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larch

[lahrch]
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noun
  1. any coniferous tree of the genus Larix, yielding a tough durable wood.
  2. the wood of such a tree.

Origin of larch

1540–50; earlier larche < Middle High GermanLatin laric- (stem of larix) larch
Related formslarch·er, adjective
Dictionary.com Unabridged Based on the Random House Unabridged Dictionary, © Random House, Inc. 2018

Examples from the Web for larch

Historical Examples

  • I remarked the beech and larch seemed to get beyond the rest.

    A Tour in Ireland

    Arthur Young

  • Certainly there must grow in your neighborhood some larch or spruce trees.

  • “There's a larch for you,” cries Chilvern, in admiration of a gigantic fir-tree.

    Happy-Thought Hall

    F. C. Burnand

  • She jumped on the first branches of the larch, still holding Louis's hand.

    Patsy

    S. R. Crockett

  • In one spot there were some that resembled English larch, and these were almost bare.

    The Long Portage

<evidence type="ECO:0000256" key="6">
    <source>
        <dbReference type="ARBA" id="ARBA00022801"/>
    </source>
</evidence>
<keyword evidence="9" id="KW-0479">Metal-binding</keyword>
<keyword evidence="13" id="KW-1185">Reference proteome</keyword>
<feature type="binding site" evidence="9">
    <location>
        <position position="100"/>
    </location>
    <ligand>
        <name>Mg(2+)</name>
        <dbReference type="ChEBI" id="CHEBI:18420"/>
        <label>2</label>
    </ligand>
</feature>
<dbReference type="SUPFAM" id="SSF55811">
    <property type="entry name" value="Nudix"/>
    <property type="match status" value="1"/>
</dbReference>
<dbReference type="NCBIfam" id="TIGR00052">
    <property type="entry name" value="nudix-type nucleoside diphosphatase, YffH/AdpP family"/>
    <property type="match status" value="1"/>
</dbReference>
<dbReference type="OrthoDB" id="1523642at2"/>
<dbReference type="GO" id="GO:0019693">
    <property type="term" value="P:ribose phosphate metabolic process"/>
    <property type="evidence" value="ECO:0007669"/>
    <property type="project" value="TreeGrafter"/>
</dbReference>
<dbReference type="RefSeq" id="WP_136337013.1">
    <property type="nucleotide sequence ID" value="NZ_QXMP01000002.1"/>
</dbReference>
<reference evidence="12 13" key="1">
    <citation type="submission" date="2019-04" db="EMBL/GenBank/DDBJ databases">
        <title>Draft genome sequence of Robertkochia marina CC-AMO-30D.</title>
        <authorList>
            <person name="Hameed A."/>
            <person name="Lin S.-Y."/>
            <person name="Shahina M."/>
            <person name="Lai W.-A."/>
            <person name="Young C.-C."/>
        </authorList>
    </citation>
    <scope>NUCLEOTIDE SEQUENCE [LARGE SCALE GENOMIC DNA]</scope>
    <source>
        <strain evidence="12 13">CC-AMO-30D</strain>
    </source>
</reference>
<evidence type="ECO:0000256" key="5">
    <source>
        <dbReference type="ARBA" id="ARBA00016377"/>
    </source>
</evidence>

Harold Bindloss


British Dictionary definitions for larch

larch

noun
  1. any coniferous tree of the genus Larix, having deciduous needle-like leaves and egg-shaped cones: family Pinaceae
  2. the wood of any of these trees

Word Origin

C16: from German Lärche, ultimately from Latin larix
Collins English Dictionary - Complete & Unabridged 2012 Digital Edition © William Collins Sons & Co. Ltd. 1979, 1986 © HarperCollins Publishers 1998, 2000, 2003, 2005, 2006, 2007, 2009, 2012

Word Origin and History for larch

n.

1540s, from German Lärche, from Middle High German larche, from Old High German *larihha, from Latin larix (genitive laricis), probably a loan-word from an Alpine Gaulish language, corresponding phonetically to Old Celtic *darik- "oak" (see Druid and tree).

Online Etymology Dictionary, © 2010 Douglas Harper